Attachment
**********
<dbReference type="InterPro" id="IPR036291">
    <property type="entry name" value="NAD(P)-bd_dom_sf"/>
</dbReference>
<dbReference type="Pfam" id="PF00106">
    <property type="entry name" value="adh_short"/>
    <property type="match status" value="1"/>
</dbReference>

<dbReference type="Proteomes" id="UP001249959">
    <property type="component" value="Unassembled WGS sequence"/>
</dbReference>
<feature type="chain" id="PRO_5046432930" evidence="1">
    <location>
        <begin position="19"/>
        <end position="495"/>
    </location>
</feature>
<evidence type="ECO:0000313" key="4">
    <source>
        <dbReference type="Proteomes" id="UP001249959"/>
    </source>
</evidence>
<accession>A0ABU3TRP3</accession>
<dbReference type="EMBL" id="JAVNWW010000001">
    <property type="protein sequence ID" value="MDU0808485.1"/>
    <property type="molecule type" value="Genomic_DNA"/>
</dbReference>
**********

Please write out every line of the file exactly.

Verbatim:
<dbReference type="InterPro" id="IPR036291">
    <property type="entry name" value="NAD(P)-bd_dom_sf"/>
</dbReference>
<dbReference type="Pfam" id="PF00106">
    <property type="entry name" value="adh_short"/>
    <property type="match status" value="1"/>
</dbReference>

<dbReference type="Proteomes" id="UP001249959">
    <property type="component" value="Unassembled WGS sequence"/>
</dbReference>
<feature type="chain" id="PRO_5046432930" evidence="1">
    <location>
        <begin position="19"/>
        <end position="495"/>
    </location>
</feature>
<evidence type="ECO:0000313" key="4">
    <source>
        <dbReference type="Proteomes" id="UP001249959"/>
    </source>
</evidence>
<accession>A0ABU3TRP3</accession>
<dbReference type="EMBL" id="JAVNWW010000001">
    <property type="protein sequence ID" value="MDU0808485.1"/>
    <property type="molecule type" value="Genomic_DNA"/>
</dbReference>